But the things that stick in my mind, if you're interested, are more the human things. IBM had a program called Speak Up. And what the Speak Up program was a form, it was in every office, and you wrote down whatever your problem was. And you mailed it into a special, secret office and they took it and they tore it in half. I'm telling you the truth. And they separated it. And they kept all of the personal information as to who it pertained to and they sent the other half off to some executive who would investigate it. And they would come back.
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And I had a medical problem with my eyes that would cause me to lose anywhere from six to eight, maybe nine weeks, twice a year. And one time my manager called me in and he said, you notice you've not had a pay raise in a long time and no promotions. And that's because we have to have other people help carry your territory.
And I did a Speak Up and actually called them up. And the next day he came up, we met off site, explained it to him. And he went back and interviewed my manager and branch manager, and went to IBM headquarters. And the answer came back that an employee will be appraised and rated on the work he does on when available to come to work. It was a very, very big decision that they made.
Well, what I did was, as a PSR, as a software PSR, Program Support Rep, I got very involved in CICS, Customer Information Communication. It was a data processing communication system. And in 1977, I got called into my manager's office and said, listen, they need some help out at level two in San Jose on CICS. So I came out for a couple of weeks. They offered me a job and I stayed. And then I was in the CICS group for a while and then became a manager. And I managed in that group. And I was over in the IMS group. No, I was managing there.
And one of the departments that I was managing was DB2, before it was announced. And in IBM, the software support structure that time was unique in the fact that the developers down on the Bailey Avenue site there, when development developed, announced, and shipped a software product, they no longer had any responsibility for the maintenance. That fell into the FE software.
Garner: They threw it over the wall.
Palmer: They threw it over the wall.
Garner: Take it. You take it. Good luck.
Palmer: [INAUDIBLE]. It went out with bugs. And we used to have to make correction called PTFs, temporary program support fixes. Anyway, there was a product, DB2. And it was going to be announced the very next day.
And there was a big meeting, took place in San Jose with service planning and everybody else. And a service planning manager, second line said to me, “Don't you say a word!”!” And on this side of the table was a vice president FE. And his whole staff going on down.
And a presentation was given about “Oh how wonderful this was” where I was sitting in the back knowing that it had a severe design problem. You couldn't fix it. And all of a sudden-- you won't believe this-- I jumped up, went to the front of the room, and said, “You want to know the truth? I'll tell you the truth. It doesn't run. It cannot ship!”!”
Tom [Vasalaties?] who was the vice president, was sitting at the table, looked over to the second line manage [INAUDIBLE] and said, “Is what he said true?” And I've never seen this before. He had a presentation book in front of him. He took a group of papers, rolled it up, stood up, leaned over the table, hit him in the face with it.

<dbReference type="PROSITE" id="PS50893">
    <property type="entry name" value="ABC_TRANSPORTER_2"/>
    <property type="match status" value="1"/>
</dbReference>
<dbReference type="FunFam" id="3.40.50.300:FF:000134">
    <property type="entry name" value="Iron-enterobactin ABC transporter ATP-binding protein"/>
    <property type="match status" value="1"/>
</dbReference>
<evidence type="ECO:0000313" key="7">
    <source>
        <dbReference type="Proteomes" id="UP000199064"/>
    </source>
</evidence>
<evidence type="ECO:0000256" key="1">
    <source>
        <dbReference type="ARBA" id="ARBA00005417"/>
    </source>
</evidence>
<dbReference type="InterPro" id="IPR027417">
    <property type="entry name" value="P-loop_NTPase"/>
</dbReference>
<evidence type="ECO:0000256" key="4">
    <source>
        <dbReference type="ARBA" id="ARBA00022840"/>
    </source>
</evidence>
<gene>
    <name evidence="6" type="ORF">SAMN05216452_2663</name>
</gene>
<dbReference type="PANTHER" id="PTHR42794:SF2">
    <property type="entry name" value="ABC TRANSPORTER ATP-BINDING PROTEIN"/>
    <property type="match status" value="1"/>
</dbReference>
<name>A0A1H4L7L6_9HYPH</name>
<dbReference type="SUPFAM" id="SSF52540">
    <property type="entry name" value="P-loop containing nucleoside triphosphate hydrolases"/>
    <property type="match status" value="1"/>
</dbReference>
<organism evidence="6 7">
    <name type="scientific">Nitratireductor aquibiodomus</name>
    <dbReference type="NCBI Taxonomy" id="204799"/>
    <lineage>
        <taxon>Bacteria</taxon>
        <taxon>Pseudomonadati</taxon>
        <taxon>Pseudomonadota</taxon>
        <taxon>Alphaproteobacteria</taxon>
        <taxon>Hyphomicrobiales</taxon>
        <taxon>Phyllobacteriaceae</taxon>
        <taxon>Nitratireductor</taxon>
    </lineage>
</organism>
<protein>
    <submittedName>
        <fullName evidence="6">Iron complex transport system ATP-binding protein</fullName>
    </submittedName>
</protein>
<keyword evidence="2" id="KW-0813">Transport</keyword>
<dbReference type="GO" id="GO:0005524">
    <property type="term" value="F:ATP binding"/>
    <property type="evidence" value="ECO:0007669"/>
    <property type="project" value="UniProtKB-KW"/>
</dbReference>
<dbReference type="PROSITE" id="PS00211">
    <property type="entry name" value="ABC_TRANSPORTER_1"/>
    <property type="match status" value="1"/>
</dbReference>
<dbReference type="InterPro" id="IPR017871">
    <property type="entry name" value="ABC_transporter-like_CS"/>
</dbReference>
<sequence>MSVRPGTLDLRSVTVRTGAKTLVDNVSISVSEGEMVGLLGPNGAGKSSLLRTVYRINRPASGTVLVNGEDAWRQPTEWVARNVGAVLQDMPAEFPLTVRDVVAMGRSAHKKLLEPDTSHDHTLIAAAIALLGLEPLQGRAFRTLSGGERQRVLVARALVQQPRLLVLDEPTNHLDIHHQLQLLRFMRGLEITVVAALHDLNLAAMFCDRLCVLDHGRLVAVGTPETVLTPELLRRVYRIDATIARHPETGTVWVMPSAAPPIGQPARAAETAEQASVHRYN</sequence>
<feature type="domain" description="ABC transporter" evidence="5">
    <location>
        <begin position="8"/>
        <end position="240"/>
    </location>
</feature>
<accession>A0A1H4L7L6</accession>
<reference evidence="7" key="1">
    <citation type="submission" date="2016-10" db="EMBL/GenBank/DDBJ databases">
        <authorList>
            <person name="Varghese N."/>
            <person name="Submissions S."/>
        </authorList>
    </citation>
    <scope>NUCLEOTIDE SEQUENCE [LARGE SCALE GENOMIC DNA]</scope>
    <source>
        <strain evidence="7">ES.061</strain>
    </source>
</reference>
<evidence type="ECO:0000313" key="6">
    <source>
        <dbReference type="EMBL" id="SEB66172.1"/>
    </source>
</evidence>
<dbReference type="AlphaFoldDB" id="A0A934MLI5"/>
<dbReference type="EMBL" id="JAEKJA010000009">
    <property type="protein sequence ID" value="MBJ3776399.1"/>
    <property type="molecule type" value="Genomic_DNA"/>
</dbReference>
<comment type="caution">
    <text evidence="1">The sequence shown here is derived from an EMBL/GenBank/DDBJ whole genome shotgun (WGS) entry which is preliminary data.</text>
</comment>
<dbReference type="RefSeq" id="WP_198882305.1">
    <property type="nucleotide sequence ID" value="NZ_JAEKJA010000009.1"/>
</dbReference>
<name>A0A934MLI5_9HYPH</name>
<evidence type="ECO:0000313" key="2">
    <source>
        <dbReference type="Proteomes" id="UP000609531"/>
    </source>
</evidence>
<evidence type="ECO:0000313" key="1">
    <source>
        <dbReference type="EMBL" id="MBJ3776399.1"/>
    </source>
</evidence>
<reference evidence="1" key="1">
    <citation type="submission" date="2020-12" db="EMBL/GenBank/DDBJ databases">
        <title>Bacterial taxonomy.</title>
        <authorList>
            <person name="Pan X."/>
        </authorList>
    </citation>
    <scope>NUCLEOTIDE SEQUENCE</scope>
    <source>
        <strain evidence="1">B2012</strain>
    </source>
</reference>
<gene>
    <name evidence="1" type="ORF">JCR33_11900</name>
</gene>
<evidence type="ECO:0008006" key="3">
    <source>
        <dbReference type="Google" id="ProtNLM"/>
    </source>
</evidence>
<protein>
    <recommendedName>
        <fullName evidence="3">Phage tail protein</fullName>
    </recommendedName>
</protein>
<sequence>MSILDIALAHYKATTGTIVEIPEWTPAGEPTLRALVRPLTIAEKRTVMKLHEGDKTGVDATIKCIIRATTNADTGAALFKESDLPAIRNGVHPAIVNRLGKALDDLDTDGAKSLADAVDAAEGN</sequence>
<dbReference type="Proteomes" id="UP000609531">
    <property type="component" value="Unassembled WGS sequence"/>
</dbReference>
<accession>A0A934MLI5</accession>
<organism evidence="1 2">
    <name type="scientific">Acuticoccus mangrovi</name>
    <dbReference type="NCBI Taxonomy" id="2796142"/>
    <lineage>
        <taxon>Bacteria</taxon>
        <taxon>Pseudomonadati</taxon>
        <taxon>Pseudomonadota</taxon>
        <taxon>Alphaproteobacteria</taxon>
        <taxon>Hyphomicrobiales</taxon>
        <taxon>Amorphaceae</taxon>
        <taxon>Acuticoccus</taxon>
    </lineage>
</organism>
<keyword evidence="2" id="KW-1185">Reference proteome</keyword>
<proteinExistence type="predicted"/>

It [DB2] didn't ship for a year.
Garner: So you’re perceived positively then after that? You weren't sliced and diced and shown the door?
Palmer: It was evening. I ran back up there where my office was to a friend of mine who was the other manager. We ran off to the local bar. We sat there and we're having a drink. The third line from San Jose came in and said, OK. Then I was given an assignment to lay out what it would take to get the education.
Garner: To fix it.
Palmer: Well, fixing it had to go back to development. And a couple of weeks later I had to make a presentation on how we were going to handle this problem. And Tom [INAUDIBLE] found me, I was down in Tucson. He stuck his head into office where I was preparing my presentation and he said, you still have a job, don't you? And so to me, I found that--
Garner: That's the Speak Up thing, right, you spoke up?
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Palmer: Well that one was just a shout out, stand up and everything else like that. But after that, I was managing the IMS [Information Management Systems] department. As the manager. I had to make a presentation to a second line manager coming in. And he asked a very powerful question. And it was an extremely good question, would have told him a lot about it. And I sensed he didn't quite understand it. His name was Darryl McReynolds.
And I gave an honest answer, but not a full answer. That evening my boss came to me and said, Darryl wants to talk to you about a job. He came in my office and he offered me a job to go to work for his staff at FE headquarters. And I said no, I wouldn't go to work. Because one thing, I didn't want to move. And two, he didn't know the business.
And I went to the blackboard and diagrammed what he should've expected for an answer. And he said, that's why I want to hire. And then I ended up going to work for his boss, George [INAUDIBLE]. And being in charge for money and how many people staffing.